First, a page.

DIRECT EFFECT OF THE CONSTITUTION: SPECIFIC FEATURES OF THE RUSSIAN MODEL FROM A COMPARATIVE PERSPECTIVE
The differences in the interpretation of the direct effect of a constitution are mainly caused by the peculiarities of understanding the essence of the constitution and the rule of law, the relation between the national, supranational and international law in a legal system, the specifics of the perceived constitutional concept of basic rights, the limits of private autonomy and the action of constitutional rights in public and private relations. Furthermore, a model of constitutional review and the national judicial system play a key part. The American approach, based on the distinction between common law and constitutional law, creates difficulties in the constitutionalization of the common law. These problems, along with the peculiarities of American federalism, are reflected in the state action doctrine as a tool outlining the mechanisms and limits of constitutional rights and the state’s duties to protect them. However, the solution of the question about the horizontal application of the Constitution depends, rather, not on objective criteria, but the discretion of the court. A different model of the direct action of the Constitution and basic rights has been developed in the German legal system. The Federal Constitutional Court of Germany opened the way for the constitutionalization of sectoral legislation, as well as for the recognition of the mediated horizontal action of constitutional rights in private relations. Post-socialist states developing within the continental legal family, mostly without any reservations, accepted the idea of direct action of the Constitution and fundamental rights in vertical and horizontal relations. This is largely due to the socialist tradition: the Constitution is not perceived as an act addressed to the state, but is regarded as an act addressed to the whole society. In this regard, the current Russian Constitution enshrines the universal obligation for public and private actors to observe the Constitution and allows it to be applied in private relations. The principle of the direct effect requires the court to detect possible conflicts and solve them, using available constitutional means. This mechanism of courts applying the Constitution still needs fine-tuning. In this regard, the issue of ensuring that courts apply the Constitution continues to be a challenge for Russia.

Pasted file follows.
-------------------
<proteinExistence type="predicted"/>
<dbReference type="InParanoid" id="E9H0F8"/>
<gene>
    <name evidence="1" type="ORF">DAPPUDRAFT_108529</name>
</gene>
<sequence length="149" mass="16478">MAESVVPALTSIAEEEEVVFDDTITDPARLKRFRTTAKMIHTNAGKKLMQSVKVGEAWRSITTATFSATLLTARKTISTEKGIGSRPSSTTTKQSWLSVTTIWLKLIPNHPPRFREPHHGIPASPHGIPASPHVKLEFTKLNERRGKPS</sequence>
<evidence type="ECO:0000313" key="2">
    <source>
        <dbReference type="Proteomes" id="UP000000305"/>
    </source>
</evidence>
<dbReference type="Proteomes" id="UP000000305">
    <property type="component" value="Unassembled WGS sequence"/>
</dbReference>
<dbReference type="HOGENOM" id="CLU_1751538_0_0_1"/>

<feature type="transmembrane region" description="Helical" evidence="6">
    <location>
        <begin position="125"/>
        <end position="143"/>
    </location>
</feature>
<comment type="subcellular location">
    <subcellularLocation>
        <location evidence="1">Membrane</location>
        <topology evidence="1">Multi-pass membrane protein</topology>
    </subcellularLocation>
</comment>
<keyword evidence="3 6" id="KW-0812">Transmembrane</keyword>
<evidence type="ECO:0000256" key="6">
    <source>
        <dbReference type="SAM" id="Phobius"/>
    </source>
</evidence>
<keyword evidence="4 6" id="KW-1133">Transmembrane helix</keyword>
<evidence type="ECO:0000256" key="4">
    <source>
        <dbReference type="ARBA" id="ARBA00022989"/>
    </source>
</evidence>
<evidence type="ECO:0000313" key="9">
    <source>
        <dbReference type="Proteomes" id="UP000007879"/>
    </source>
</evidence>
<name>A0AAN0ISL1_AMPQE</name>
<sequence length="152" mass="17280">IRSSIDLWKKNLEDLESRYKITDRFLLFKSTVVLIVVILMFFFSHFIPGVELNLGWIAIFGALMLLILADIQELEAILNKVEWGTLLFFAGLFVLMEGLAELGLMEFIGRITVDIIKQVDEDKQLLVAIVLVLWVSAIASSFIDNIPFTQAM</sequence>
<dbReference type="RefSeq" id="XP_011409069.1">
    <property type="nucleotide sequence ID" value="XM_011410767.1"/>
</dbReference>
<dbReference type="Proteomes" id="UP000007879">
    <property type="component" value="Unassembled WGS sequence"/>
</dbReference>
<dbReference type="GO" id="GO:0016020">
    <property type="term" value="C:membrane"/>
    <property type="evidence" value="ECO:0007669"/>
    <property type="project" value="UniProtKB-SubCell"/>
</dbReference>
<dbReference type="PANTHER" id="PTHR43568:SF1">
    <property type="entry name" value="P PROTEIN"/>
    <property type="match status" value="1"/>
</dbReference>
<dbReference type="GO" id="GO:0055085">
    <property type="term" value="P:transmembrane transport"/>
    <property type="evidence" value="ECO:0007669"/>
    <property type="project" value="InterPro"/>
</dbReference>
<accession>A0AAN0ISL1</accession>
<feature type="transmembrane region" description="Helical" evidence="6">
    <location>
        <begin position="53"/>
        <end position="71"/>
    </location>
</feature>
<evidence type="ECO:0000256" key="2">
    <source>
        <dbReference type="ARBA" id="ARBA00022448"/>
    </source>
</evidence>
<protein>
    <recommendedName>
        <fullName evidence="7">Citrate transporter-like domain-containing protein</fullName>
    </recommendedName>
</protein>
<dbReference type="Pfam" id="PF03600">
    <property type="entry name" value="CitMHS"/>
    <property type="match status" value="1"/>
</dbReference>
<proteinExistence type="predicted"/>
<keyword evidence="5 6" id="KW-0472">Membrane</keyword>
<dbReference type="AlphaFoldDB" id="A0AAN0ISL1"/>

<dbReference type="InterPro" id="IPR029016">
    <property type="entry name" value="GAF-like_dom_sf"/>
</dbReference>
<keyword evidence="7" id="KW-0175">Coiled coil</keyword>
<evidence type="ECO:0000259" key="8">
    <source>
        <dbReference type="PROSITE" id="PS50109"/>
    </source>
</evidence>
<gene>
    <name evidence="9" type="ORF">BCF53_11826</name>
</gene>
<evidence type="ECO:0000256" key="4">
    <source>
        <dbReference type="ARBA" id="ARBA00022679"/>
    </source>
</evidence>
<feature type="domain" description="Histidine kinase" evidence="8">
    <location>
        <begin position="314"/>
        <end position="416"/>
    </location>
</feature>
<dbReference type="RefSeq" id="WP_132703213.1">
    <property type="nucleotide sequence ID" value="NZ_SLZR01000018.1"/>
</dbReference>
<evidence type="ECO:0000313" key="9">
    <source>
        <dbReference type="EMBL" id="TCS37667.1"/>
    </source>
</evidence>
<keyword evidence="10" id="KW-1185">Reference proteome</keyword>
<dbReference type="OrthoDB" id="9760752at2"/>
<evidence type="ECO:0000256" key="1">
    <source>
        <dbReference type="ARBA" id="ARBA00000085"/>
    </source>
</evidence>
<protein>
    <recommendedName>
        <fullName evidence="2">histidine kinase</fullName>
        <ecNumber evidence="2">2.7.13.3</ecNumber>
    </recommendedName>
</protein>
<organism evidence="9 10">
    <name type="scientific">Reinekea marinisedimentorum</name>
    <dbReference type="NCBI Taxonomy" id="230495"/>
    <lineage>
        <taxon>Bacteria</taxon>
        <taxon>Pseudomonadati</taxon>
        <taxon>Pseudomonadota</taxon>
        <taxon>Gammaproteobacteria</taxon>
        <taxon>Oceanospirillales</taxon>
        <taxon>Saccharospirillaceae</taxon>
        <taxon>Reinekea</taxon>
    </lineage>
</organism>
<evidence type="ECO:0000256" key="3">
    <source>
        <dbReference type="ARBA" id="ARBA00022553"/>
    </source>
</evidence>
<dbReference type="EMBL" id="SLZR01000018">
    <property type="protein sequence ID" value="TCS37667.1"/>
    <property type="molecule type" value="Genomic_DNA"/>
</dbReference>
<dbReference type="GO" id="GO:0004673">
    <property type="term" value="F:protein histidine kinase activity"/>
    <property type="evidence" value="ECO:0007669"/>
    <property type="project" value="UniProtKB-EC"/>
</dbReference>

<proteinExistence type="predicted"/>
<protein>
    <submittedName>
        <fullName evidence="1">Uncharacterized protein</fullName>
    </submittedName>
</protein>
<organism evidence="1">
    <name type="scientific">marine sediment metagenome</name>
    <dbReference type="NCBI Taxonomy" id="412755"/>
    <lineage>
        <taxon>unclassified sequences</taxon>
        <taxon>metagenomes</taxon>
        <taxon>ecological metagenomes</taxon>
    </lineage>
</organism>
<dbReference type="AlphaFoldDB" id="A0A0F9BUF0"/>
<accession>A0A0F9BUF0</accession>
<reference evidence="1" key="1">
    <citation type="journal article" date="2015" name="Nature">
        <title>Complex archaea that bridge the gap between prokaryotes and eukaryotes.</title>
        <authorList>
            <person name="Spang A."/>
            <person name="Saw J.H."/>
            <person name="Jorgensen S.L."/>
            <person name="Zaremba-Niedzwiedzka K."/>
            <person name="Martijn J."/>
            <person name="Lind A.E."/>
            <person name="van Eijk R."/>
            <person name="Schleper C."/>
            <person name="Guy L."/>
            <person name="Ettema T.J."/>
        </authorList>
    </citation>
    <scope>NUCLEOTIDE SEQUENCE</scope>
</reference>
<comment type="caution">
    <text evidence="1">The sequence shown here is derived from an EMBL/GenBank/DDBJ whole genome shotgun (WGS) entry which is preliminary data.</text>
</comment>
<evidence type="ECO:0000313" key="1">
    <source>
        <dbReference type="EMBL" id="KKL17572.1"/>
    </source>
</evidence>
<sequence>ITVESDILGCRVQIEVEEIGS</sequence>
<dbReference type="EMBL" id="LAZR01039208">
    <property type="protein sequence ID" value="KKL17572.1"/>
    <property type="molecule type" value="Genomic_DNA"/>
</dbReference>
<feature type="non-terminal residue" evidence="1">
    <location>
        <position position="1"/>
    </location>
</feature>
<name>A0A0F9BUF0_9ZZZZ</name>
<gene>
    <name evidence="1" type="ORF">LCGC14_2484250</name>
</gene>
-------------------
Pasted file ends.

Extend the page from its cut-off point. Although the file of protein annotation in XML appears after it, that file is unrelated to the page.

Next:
STANDARDS OF JUSTICE
THE CONCEPT OF HUMAN DIGNITY IN THE CASE-LAW OF THE SUPREME COURT OF CANADA ON CHARTER EQUALITY RIGHTS
This article explores the evolution of the Supreme Court of Canada’s approach to the application of the concept of human dignity in constitutional equality cases. Traditionally, in human rights cases, this concept serves only to strengthen the argument, to show that the violation affects the person’s intrinsic worth. It is only in Canada and in South Africa that there is experience in applying the concept as a criterion for identifying discrimination. In 1999, in Law v. Canada, the Supreme Court recognized the purpose of Article 15(1) of the Canadian Charter of Rights and Freedoms of 1982 to be the protection of human dignity and stated that discrimination must be established based on assessment of the impact of a program or law on human dignity. However, in 2008, in R. v. Kapp, the Court noted that the application of the concept of human dignity creates difficulties and places an additional burden of prove on the plaintiff. It is no coincidence that victims of discrimination have preferred to seek protection before human rights tribunals and commissions, where the dignity-based test is not used. Subsequently, the Supreme Court of Canada rejected the use of the concept of human dignity as a criterion for identifying discrimination. The unsuccessful experience of applying the concept of human dignity as legal test has demonstrated that not every theoretically correct legal construction is effective in adjudication.